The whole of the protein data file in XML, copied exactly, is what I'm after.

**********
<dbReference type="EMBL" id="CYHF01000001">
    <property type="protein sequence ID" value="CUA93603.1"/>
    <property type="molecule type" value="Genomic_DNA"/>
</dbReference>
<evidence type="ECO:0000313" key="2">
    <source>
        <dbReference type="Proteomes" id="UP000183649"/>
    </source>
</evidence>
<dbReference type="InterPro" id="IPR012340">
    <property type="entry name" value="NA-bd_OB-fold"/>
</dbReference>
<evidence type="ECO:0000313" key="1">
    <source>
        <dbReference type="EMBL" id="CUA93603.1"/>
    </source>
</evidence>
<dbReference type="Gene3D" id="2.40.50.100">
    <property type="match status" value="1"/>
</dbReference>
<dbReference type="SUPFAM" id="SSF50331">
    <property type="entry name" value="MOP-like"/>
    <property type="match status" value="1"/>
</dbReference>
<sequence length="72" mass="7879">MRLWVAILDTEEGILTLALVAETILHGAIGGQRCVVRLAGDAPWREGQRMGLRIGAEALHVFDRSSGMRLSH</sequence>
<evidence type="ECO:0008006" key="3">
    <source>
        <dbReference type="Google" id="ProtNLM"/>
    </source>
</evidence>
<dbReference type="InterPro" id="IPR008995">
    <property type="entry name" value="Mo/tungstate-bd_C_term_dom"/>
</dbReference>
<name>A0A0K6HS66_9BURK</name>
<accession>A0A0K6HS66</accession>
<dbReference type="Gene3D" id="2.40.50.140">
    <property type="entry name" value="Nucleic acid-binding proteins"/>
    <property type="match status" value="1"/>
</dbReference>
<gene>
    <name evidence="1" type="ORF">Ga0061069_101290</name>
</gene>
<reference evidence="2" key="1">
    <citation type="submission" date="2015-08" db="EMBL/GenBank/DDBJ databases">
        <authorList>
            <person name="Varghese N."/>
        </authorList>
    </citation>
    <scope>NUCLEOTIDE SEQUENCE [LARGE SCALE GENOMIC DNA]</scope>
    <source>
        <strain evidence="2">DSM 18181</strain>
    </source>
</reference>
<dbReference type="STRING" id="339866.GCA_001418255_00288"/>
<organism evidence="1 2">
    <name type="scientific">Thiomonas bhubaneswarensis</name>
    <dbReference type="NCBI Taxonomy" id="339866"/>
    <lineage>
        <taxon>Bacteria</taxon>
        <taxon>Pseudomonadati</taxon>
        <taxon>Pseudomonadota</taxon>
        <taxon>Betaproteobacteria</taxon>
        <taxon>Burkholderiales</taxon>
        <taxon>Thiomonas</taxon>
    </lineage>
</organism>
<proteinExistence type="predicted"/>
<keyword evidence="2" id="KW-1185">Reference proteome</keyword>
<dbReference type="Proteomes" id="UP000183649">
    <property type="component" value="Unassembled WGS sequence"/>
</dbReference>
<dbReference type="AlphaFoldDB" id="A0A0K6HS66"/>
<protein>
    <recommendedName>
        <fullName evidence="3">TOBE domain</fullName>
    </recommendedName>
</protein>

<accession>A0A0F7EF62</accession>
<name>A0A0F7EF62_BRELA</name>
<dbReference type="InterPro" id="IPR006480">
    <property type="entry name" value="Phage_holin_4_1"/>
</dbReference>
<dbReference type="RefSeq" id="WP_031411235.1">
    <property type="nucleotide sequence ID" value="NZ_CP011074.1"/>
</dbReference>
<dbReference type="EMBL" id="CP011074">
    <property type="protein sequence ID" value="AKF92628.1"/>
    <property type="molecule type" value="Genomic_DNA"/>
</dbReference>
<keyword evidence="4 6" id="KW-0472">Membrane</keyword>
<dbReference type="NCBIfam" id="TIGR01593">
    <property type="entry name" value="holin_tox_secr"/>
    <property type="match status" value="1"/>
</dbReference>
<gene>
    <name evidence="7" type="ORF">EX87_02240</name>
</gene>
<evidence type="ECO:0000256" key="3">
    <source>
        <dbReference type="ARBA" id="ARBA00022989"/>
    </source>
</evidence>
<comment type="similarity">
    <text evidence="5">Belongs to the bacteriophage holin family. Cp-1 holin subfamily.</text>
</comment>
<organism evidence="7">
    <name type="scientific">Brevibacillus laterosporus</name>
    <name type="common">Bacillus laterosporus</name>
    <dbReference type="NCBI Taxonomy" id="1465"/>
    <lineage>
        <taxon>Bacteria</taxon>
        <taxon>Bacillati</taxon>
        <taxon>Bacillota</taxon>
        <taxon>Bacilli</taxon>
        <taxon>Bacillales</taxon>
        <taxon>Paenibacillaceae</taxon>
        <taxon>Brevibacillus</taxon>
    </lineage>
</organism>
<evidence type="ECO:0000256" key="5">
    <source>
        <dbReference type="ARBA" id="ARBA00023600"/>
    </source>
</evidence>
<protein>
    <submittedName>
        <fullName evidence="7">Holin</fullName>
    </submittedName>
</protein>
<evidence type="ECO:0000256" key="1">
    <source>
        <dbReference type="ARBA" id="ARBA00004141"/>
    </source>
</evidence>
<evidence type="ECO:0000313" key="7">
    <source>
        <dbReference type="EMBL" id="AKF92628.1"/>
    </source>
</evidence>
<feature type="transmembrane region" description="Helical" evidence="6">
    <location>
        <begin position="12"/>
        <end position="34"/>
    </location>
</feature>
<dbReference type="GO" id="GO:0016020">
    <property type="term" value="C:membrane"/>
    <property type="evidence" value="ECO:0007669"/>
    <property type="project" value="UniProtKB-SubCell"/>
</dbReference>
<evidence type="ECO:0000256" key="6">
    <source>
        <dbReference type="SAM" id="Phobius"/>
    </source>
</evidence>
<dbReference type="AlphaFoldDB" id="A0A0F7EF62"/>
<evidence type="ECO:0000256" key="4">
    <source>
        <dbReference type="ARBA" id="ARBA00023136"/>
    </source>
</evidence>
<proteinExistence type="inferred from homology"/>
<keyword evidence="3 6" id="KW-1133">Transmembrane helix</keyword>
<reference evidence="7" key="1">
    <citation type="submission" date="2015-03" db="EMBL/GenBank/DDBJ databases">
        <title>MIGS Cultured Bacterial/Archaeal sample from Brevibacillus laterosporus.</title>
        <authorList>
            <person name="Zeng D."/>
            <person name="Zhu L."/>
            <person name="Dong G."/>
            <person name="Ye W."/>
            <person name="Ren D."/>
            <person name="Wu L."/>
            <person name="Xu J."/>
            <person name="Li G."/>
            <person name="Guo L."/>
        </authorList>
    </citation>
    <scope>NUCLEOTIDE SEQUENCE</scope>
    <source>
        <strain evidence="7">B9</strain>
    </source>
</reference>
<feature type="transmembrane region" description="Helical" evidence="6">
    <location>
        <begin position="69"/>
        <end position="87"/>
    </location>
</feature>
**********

<dbReference type="EMBL" id="CYHF01000001">
    <property type="protein sequence ID" value="CUA93603.1"/>
    <property type="molecule type" value="Genomic_DNA"/>
</dbReference>
<evidence type="ECO:0000313" key="2">
    <source>
        <dbReference type="Proteomes" id="UP000183649"/>
    </source>
</evidence>
<dbReference type="InterPro" id="IPR012340">
    <property type="entry name" value="NA-bd_OB-fold"/>
</dbReference>
<evidence type="ECO:0000313" key="1">
    <source>
        <dbReference type="EMBL" id="CUA93603.1"/>
    </source>
</evidence>
<dbReference type="Gene3D" id="2.40.50.100">
    <property type="match status" value="1"/>
</dbReference>
<dbReference type="SUPFAM" id="SSF50331">
    <property type="entry name" value="MOP-like"/>
    <property type="match status" value="1"/>
</dbReference>
<sequence length="72" mass="7879">MRLWVAILDTEEGILTLALVAETILHGAIGGQRCVVRLAGDAPWREGQRMGLRIGAEALHVFDRSSGMRLSH</sequence>
<evidence type="ECO:0008006" key="3">
    <source>
        <dbReference type="Google" id="ProtNLM"/>
    </source>
</evidence>
<dbReference type="InterPro" id="IPR008995">
    <property type="entry name" value="Mo/tungstate-bd_C_term_dom"/>
</dbReference>
<name>A0A0K6HS66_9BURK</name>
<accession>A0A0K6HS66</accession>
<dbReference type="Gene3D" id="2.40.50.140">
    <property type="entry name" value="Nucleic acid-binding proteins"/>
    <property type="match status" value="1"/>
</dbReference>
<gene>
    <name evidence="1" type="ORF">Ga0061069_101290</name>
</gene>
<reference evidence="2" key="1">
    <citation type="submission" date="2015-08" db="EMBL/GenBank/DDBJ databases">
        <authorList>
            <person name="Varghese N."/>
        </authorList>
    </citation>
    <scope>NUCLEOTIDE SEQUENCE [LARGE SCALE GENOMIC DNA]</scope>
    <source>
        <strain evidence="2">DSM 18181</strain>
    </source>
</reference>
<dbReference type="STRING" id="339866.GCA_001418255_00288"/>
<organism evidence="1 2">
    <name type="scientific">Thiomonas bhubaneswarensis</name>
    <dbReference type="NCBI Taxonomy" id="339866"/>
    <lineage>
        <taxon>Bacteria</taxon>
        <taxon>Pseudomonadati</taxon>
        <taxon>Pseudomonadota</taxon>
        <taxon>Betaproteobacteria</taxon>
        <taxon>Burkholderiales</taxon>
        <taxon>Thiomonas</taxon>
    </lineage>
</organism>
<proteinExistence type="predicted"/>
<keyword evidence="2" id="KW-1185">Reference proteome</keyword>
<dbReference type="Proteomes" id="UP000183649">
    <property type="component" value="Unassembled WGS sequence"/>
</dbReference>
<dbReference type="AlphaFoldDB" id="A0A0K6HS66"/>
<protein>
    <recommendedName>
        <fullName evidence="3">TOBE domain</fullName>
    </recommendedName>
</protein>

<accession>A0A0F7EF62</accession>
<name>A0A0F7EF62_BRELA</name>
<dbReference type="InterPro" id="IPR006480">
    <property type="entry name" value="Phage_holin_4_1"/>
</dbReference>
<dbReference type="RefSeq" id="WP_031411235.1">
    <property type="nucleotide sequence ID" value="NZ_CP011074.1"/>
</dbReference>
<dbReference type="EMBL" id="CP011074">
    <property type="protein sequence ID" value="AKF92628.1"/>
    <property type="molecule type" value="Genomic_DNA"/>
</dbReference>
<keyword evidence="4 6" id="KW-0472">Membrane</keyword>
<dbReference type="NCBIfam" id="TIGR01593">
    <property type="entry name" value="holin_tox_secr"/>
    <property type="match status" value="1"/>
</dbReference>
<gene>
    <name evidence="7" type="ORF">EX87_02240</name>
</gene>
<evidence type="ECO:0000256" key="3">
    <source>
        <dbReference type="ARBA" id="ARBA00022989"/>
    </source>
</evidence>
<comment type="similarity">
    <text evidence="5">Belongs to the bacteriophage holin family. Cp-1 holin subfamily.</text>
</comment>
<organism evidence="7">
    <name type="scientific">Brevibacillus laterosporus</name>
    <name type="common">Bacillus laterosporus</name>
    <dbReference type="NCBI Taxonomy" id="1465"/>
    <lineage>
        <taxon>Bacteria</taxon>
        <taxon>Bacillati</taxon>
        <taxon>Bacillota</taxon>
        <taxon>Bacilli</taxon>
        <taxon>Bacillales</taxon>
        <taxon>Paenibacillaceae</taxon>
        <taxon>Brevibacillus</taxon>
    </lineage>
</organism>
<evidence type="ECO:0000256" key="5">
    <source>
        <dbReference type="ARBA" id="ARBA00023600"/>
    </source>
</evidence>
<protein>
    <submittedName>
        <fullName evidence="7">Holin</fullName>
    </submittedName>
</protein>
<evidence type="ECO:0000256" key="1">
    <source>
        <dbReference type="ARBA" id="ARBA00004141"/>
    </source>
</evidence>
<evidence type="ECO:0000313" key="7">
    <source>
        <dbReference type="EMBL" id="AKF92628.1"/>
    </source>
</evidence>
<feature type="transmembrane region" description="Helical" evidence="6">
    <location>
        <begin position="12"/>
        <end position="34"/>
    </location>
</feature>
<dbReference type="GO" id="GO:0016020">
    <property type="term" value="C:membrane"/>
    <property type="evidence" value="ECO:0007669"/>
    <property type="project" value="UniProtKB-SubCell"/>
</dbReference>
<evidence type="ECO:0000256" key="6">
    <source>
        <dbReference type="SAM" id="Phobius"/>
    </source>
</evidence>
<dbReference type="AlphaFoldDB" id="A0A0F7EF62"/>
<evidence type="ECO:0000256" key="4">
    <source>
        <dbReference type="ARBA" id="ARBA00023136"/>
    </source>
</evidence>
<proteinExistence type="inferred from homology"/>
<keyword evidence="3 6" id="KW-1133">Transmembrane helix</keyword>
<reference evidence="7" key="1">
    <citation type="submission" date="2015-03" db="EMBL/GenBank/DDBJ databases">
        <title>MIGS Cultured Bacterial/Archaeal sample from Brevibacillus laterosporus.</title>
        <authorList>
            <person name="Zeng D."/>
            <person name="Zhu L."/>
            <person name="Dong G."/>
            <person name="Ye W."/>
            <person name="Ren D."/>
            <person name="Wu L."/>
            <person name="Xu J."/>
            <person name="Li G."/>
            <person name="Guo L."/>
        </authorList>
    </citation>
    <scope>NUCLEOTIDE SEQUENCE</scope>
    <source>
        <strain evidence="7">B9</strain>
    </source>
</reference>
<feature type="transmembrane region" description="Helical" evidence="6">
    <location>
        <begin position="69"/>
        <end position="87"/>
    </location>
</feature>